Louisiana has been much the subject of attention & remark with both parties. Republicans are, I beleive, universally pleased with the purchase, indeed, many of them are more than pleased with it. Federalists are vexed, disappointed, mortified, enraged. Some among them however consider its acquistion, as of very great importance to the U.S. giving brilliancy & credit to the administration & have candor enough explicitly to acknowledge it—Mr Granger on his way from Boston has just left me, he thinks one half the federalists approve of the cession. I am satisfied he is mistaken, & greatly overates the number. In the proportion to the wisdom & utility of a republican measure will be their malignity & opposition generally—You have probably seen the mad & vulgar rantings, in many of the federal papers, on this subject—The same, & other stuff, I find the tools of the party are retailing out, and endeavouring to spread among the people; but I beleive without any effect—Our County Court, which are now together & have been in session the whole of this week, has convened here, upwards of thirty lawyers, with many magistrates & other characters of consideration in society, from various parts of the Country—The Uniform Expression of the federal part of them, I am informed, is that the navigation of the Mississippi is important, but that it was ours before the late treaty, That the cession of Louisiana will prove very injurious to U.S. that they are too extensive already, containing more territory than we know what to do with, can dispose of, or Govern, that the [said?] country, is principally a sunken swamp of no value, that the residue will draw from the existing states their useful inhabitants, subject us to expence & trouble & finally become independent &C &C—I understand Stedman, our new Member for the next Congress, Hastings & Foster, whom you know, with many such characters, whom I hope you never will know are labouring to empress these sentiments on the minds of the people. From hence I am satisfied the ratification of the treaty, & a provision for its execution will meet with every obstacle in the power of the opposition. I have not heard from an individual of the party, or seen in their papers one syllable on the constitutionality of the measure, yet I am confident they mean to take that ground, and promise themselves the more success from its being concealed, or held in reserve untill the action shall have progressed. The Govt: and its friends ought to be prepared to establish the right to purchase and possess under the Constitution previous to its amendment—If it can be ascertained That this ground is to be taken, would it not be left for the Executive to preoccupy, & fortify it, in its communication to Congress? This mode may have a tendency to disconnect the enemy in degree, deprive them of the opportunity of originating objections, give direction & weight to the supporters of the measure, & evince that the subject has been viewed by the Executive in all its various aspects & possible bearings—I have not a decided opinion on the subject, But these ideas occuring, I have taken the liberty to submit them. Your proposed mode of amending the constitution appears to me the safest, & the freest from difficulty & exception of any I had contemplated—I have the honor to be most respectfully yours—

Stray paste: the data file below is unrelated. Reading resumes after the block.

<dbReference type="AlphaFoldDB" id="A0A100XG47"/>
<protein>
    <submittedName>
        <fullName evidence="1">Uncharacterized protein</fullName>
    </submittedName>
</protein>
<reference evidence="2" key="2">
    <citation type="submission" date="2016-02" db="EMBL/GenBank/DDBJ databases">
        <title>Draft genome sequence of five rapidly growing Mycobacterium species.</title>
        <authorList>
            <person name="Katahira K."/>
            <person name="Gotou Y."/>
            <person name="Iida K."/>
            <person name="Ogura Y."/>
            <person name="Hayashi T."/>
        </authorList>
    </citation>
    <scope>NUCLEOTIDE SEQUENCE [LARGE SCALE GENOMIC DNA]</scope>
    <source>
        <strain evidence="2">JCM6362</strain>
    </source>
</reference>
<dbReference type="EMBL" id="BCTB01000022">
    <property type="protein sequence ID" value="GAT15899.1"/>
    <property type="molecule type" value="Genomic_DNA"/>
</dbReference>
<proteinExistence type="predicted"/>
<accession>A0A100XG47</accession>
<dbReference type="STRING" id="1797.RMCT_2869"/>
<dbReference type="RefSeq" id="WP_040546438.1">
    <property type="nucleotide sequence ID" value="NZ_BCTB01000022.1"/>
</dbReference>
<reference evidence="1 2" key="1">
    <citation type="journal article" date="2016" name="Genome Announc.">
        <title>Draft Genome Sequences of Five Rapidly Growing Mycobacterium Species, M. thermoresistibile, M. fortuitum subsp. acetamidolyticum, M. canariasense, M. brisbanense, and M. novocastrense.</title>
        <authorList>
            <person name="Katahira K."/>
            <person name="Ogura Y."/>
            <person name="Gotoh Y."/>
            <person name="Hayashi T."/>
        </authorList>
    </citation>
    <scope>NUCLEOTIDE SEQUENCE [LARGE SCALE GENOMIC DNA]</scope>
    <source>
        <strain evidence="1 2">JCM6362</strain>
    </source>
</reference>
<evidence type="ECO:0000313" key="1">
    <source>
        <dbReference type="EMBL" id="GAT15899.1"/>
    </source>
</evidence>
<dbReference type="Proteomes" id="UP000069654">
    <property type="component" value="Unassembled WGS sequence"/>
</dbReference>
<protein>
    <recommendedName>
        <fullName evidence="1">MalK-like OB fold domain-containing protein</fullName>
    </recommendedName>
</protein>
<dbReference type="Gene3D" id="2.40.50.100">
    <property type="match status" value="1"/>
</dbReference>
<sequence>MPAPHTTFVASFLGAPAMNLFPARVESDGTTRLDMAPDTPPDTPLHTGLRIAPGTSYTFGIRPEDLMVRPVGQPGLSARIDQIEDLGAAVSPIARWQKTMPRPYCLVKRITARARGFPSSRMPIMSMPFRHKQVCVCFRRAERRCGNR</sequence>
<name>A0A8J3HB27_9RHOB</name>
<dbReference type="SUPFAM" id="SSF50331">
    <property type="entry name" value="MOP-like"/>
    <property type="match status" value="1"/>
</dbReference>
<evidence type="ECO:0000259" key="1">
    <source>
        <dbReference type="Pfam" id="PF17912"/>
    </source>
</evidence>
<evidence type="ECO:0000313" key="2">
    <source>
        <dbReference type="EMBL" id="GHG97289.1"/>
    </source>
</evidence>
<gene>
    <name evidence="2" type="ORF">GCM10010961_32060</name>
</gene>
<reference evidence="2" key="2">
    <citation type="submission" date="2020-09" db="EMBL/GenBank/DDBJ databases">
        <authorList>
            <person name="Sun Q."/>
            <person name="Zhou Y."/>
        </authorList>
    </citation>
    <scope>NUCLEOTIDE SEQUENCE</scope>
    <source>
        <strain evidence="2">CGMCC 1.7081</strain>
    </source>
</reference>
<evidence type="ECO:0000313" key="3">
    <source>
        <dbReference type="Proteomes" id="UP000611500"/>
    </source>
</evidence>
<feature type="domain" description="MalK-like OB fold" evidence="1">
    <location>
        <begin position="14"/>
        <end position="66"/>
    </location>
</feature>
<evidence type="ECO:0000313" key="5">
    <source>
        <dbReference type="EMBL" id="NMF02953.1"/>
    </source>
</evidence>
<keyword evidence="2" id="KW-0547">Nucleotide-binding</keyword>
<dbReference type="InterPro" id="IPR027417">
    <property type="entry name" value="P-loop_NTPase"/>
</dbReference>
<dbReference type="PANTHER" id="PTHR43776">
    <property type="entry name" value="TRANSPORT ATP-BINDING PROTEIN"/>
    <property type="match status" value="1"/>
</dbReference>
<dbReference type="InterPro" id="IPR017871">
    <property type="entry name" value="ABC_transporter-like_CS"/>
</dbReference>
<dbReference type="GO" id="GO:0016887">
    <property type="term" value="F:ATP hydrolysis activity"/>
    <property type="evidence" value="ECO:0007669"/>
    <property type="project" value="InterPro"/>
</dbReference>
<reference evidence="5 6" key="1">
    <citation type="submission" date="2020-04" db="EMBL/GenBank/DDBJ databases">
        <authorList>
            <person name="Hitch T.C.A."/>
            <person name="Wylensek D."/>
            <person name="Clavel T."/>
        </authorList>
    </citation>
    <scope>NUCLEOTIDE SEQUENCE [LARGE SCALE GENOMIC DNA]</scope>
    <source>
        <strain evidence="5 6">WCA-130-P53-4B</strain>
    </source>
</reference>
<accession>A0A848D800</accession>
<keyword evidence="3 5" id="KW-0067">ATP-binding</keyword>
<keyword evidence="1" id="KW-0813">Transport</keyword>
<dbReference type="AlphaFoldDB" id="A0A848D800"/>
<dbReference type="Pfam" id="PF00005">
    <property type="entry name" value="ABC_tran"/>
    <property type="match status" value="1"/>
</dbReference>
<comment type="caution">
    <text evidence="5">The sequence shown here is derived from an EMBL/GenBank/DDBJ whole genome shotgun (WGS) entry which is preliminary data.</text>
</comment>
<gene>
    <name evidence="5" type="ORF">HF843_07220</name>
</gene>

Levi Lincoln

RC (DLC); words illegible from bleeding of ink; at head of text: “The Presidt of the U States”; endorsed by TJ as received 23 Sep. and so recorded in SJL.

Reports indicated that dysentery raged in many places in Massachusetts, Connecticut, Vermont, and New Hampshire. The Boston Columbian Centinel noted that many towns experienced, “in proportion to their relative numbers, a mortality much greater than any of our devoted cities, by the fever.” It proved “uncommonly fatal, particularly to children.” During July, there were 128 reported deaths from the disorder in Rutland County, Vermont, including 41 at Orwell. robbed me of a fine son: three-year-old Waldo Lincoln died during the outbreak. Lincoln’s older son Daniel had a less severe case, and his eldest daughter, Martha, was seriously ill but survived (Newburyport Herald, 30 Aug.; Boston Columbian Centinel, 31 Aug.; Springfield, Mass., Federal Spy, 6 Sep.; Northampton, Mass., Republican Spy, 13 Sep.; Rebecca M. Dresser, “The Dissolution of a Republican: Daniel Waldo Lincoln, 1784-1815” [Ph.D. diss., City University of New York, 2010], 22, 58-9).

1MS: “fame.”